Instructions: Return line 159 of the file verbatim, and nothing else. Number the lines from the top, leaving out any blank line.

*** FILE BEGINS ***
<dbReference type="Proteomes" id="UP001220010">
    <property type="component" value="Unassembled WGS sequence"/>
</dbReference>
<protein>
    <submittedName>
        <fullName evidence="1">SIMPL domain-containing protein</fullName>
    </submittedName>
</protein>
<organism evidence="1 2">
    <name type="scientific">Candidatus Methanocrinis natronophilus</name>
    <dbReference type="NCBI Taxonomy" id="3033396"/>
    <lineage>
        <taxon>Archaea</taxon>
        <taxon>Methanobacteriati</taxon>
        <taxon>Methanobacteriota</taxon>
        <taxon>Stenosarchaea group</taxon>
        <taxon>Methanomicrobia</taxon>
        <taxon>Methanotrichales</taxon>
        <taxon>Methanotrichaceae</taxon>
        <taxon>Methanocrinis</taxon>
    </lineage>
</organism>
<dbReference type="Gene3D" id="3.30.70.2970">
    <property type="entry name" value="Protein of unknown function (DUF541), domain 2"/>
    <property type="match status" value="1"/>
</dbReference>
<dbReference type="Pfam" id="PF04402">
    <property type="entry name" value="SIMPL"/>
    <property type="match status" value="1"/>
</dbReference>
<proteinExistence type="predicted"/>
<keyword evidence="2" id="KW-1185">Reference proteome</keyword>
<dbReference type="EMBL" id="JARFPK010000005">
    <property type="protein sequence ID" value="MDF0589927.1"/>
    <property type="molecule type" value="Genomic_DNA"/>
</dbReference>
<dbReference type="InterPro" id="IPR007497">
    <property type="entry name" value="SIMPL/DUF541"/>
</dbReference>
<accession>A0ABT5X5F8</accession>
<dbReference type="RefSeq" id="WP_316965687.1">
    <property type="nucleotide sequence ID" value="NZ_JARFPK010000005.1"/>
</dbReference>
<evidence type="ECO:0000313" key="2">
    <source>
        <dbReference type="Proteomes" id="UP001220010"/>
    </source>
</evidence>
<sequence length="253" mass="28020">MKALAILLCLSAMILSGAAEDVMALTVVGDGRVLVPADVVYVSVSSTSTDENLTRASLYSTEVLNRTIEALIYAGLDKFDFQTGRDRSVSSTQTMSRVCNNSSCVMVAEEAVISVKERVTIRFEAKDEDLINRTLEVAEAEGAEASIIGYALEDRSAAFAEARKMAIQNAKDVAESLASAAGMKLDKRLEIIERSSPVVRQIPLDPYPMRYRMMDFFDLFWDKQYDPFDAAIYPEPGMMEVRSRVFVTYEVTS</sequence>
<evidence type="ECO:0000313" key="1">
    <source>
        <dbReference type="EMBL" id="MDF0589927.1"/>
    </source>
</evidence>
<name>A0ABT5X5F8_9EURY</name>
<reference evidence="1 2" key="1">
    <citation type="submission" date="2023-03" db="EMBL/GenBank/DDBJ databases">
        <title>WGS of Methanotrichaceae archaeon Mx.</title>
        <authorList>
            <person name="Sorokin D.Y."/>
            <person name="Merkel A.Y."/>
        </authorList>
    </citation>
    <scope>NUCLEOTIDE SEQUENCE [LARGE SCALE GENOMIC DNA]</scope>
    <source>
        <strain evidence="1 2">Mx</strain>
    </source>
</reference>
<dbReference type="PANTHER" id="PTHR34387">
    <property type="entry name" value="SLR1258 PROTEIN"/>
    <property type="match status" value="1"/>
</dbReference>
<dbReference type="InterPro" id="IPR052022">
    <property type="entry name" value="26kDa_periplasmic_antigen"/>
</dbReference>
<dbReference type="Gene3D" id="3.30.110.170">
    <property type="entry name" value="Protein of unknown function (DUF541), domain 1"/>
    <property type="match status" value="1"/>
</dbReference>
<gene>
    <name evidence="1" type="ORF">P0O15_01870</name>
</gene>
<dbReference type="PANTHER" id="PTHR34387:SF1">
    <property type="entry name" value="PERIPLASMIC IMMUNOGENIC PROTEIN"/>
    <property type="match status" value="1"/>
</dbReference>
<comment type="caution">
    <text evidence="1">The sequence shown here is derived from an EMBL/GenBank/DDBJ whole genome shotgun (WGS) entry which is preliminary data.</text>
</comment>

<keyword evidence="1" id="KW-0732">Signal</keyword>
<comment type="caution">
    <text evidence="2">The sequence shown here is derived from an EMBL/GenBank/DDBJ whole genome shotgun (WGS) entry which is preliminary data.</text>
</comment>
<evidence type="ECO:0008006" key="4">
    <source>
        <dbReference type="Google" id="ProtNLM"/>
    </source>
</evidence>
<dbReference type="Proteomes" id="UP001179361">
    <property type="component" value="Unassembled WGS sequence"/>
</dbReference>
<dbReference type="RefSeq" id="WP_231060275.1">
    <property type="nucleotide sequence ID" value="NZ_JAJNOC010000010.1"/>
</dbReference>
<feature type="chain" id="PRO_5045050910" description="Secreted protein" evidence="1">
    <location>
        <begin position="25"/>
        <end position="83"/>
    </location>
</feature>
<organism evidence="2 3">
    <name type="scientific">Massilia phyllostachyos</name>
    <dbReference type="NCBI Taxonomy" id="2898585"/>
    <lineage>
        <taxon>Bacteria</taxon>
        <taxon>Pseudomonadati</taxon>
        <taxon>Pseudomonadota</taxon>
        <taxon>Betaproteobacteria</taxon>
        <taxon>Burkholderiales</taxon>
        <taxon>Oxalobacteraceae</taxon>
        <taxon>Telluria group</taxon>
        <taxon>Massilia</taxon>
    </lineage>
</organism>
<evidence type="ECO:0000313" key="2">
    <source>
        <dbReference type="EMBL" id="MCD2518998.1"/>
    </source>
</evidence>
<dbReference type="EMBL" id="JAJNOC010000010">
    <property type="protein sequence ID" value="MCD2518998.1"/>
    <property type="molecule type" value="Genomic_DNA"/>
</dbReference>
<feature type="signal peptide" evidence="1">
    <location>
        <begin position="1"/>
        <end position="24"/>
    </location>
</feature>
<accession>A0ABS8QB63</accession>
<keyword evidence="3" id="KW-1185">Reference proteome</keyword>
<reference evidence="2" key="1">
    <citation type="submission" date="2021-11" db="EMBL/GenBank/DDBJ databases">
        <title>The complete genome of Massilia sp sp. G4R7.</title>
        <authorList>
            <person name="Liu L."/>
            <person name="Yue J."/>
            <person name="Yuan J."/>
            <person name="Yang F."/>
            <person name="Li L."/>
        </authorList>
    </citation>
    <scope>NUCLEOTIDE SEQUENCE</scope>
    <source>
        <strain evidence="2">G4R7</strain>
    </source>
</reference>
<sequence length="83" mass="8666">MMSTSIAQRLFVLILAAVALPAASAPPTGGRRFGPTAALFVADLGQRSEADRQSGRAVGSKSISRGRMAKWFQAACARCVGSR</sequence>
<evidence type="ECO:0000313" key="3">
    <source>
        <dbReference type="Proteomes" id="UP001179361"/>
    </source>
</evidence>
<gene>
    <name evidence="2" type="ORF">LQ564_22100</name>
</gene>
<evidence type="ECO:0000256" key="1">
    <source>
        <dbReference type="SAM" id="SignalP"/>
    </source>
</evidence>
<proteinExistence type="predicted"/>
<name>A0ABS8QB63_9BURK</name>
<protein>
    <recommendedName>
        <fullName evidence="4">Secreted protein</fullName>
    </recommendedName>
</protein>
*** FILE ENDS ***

<evidence type="ECO:0000313" key="3">